Beaumont, an eight-hospital health system, followed Michigan health officials' instructions to administer most of its supply without holding reserves, said Wilson, but replenishment hasn't arrived in time to give second doses. Beaumont and Michigan's health department both say they're working to square the difference between the state's allocation and what the hospital expected.
When vaccines first became available in December, federal officials held back a reserve of second doses. In January, both the Trump and Biden administrations urged accelerating the campaign by shipping most of the supply as soon as it became available. But states take different approaches to using second doses: Some automatically allocate second doses, while others ask providers to order them.
"Every jurisdiction is approaching this differently," said Jessica Daley, vice president of strategic supplier engagement at Premier Inc., which provides purchasing and other services to more than 4,000 hospitals.
Pennsylvania health officials said last week that some providers inadvertently gave some shots intended as boosters for first doses. Hospitals followed officials' orders to use available supplies, relying on the state's pledge that second doses would be available when needed, Pennsylvania's hospital association said. The mix-up may lead to delays in follow-up shots, though not beyond the six weeks recommended by the CDC.
For people trying to get their second doses, the quest can be thwarted by the same technology hiccups and logistical snags that made the initial rollout bumpy.
Wayne Sadin got his first dose of the Moderna vaccine on Jan. 7, his 68th birthday, at Houston's Bayou City Event Center. Health workers said they would be in touch about a follow-up appointment.
"That was a little bit nerve-wracking," Sadin said.
Four weeks later, the technology consultant hadn't heard back and couldn't reach the health department. His doctor's office said he had to return to the center for his second shot. Finally, he tweeted to the health department that he was on hold with its call center. He got a slot on a Saturday afternoon, 30 days after his initial dose.
"I don't know why they're not communicating better," he said.
ADVICE STAYS SAME
Meanwhile, the CDC has yet to change its virus guidelines: At least for now, people should follow the same rules as everybody else about wearing a mask, keeping a 6-foot distance and avoiding crowds -- even after they've gotten their second vaccine dose.
Experts including Dr. Anthony Fauci, the top U.S. infectious-disease expert, have warned inoculated people not to let their guard down.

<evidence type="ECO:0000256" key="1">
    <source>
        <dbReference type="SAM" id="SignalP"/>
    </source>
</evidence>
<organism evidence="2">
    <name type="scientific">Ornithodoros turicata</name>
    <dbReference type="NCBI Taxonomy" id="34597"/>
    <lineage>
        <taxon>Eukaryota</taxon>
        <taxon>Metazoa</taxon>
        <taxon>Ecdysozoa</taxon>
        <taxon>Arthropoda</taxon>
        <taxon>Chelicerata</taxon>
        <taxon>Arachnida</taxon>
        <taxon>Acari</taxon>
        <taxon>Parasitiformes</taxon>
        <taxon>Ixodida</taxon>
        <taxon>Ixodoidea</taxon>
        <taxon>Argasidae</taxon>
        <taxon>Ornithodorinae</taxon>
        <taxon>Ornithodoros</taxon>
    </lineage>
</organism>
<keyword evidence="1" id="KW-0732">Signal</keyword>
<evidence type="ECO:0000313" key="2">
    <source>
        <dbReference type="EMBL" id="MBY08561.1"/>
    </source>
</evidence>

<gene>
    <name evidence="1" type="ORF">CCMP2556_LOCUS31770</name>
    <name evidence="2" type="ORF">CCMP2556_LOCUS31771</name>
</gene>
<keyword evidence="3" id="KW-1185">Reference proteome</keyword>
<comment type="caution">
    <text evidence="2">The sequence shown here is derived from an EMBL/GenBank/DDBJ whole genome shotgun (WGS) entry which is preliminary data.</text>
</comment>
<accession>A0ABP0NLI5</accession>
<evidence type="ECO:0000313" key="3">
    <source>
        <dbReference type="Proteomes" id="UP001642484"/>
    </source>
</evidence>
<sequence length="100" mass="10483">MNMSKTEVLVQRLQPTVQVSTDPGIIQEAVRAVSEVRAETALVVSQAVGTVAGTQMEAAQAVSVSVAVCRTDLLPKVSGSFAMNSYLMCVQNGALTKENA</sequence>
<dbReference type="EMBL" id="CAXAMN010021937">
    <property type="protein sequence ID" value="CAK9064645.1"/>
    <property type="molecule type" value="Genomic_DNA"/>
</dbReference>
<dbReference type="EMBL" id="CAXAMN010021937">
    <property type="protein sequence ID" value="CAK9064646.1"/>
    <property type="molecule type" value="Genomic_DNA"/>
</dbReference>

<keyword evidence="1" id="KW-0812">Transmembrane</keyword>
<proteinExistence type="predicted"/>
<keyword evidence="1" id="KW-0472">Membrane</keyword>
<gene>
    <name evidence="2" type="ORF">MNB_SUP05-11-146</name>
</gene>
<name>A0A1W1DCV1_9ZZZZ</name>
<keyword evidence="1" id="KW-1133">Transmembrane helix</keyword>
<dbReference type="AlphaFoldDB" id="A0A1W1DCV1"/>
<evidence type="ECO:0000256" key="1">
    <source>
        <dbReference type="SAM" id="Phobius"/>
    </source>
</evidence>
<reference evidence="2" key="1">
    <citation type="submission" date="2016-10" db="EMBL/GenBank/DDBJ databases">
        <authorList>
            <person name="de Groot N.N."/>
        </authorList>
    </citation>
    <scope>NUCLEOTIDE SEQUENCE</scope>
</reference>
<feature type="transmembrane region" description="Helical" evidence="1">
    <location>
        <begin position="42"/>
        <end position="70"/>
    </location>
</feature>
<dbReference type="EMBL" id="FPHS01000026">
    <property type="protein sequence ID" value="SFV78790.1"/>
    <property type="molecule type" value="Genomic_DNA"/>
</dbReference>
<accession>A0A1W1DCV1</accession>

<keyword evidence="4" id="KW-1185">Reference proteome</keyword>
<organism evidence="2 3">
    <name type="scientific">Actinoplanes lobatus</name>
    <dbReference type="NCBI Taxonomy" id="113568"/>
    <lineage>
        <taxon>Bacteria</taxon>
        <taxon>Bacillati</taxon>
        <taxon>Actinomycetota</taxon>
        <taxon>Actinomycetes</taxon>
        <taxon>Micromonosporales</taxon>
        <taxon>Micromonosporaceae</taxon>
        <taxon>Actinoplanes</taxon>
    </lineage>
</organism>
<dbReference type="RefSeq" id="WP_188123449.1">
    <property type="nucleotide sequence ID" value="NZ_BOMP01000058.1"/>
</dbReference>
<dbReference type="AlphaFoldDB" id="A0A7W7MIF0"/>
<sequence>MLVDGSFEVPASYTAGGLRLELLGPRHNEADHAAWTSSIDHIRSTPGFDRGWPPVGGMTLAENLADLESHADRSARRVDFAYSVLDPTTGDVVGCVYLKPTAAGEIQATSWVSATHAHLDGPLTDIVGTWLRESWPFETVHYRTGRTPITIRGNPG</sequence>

"You're asking a very logical question," Fauci responded when a 91-year-old California woman recently asked if she and her vaccinated friends could resume their mahjong games.
In that webcast exchange, Fauci pointed to the CDC's recommendations, which so far are mum about exceptions for vaccinated people getting together. "Hang on," he told the woman, saying he expected updates to the guidelines as more people get the coveted shots.
Studies are underway to find out whether a person infected despite vaccination can still infect someone else. Fauci cited recent research from Spain showing the more coronavirus an infected person harbors -- what's called the viral load -- the more infectious they are.
Some preliminary findings from Israel have suggested people infected after the first vaccine dose, when they're only partially protected, had smaller viral loads than unvaccinated people who got infected. That's encouraging if the findings hold up. Israel has vaccinated a large fraction of its population and scientists worldwide are watching how the outbreak responds as those inoculations increase.
Also critical is tracking whether the vaccines protect against new, mutated versions of the virus that are spreading rapidly in some countries, said Dr. Walter Orenstein, an infectious-disease expert at Emory University. He's been vaccinated and is scrupulously following the CDC guidelines.
There are practical reasons. "It's hard to tell who got vaccinated and who didn't if you're just walking around the grocery store," noted University of Pennsylvania immunologist E. John Wherry.
Information for this article was contributed by John Tozzi of Bloomberg News (TNS); and by Lauran Neergaard and Kelli Kennedy of The Associated Press.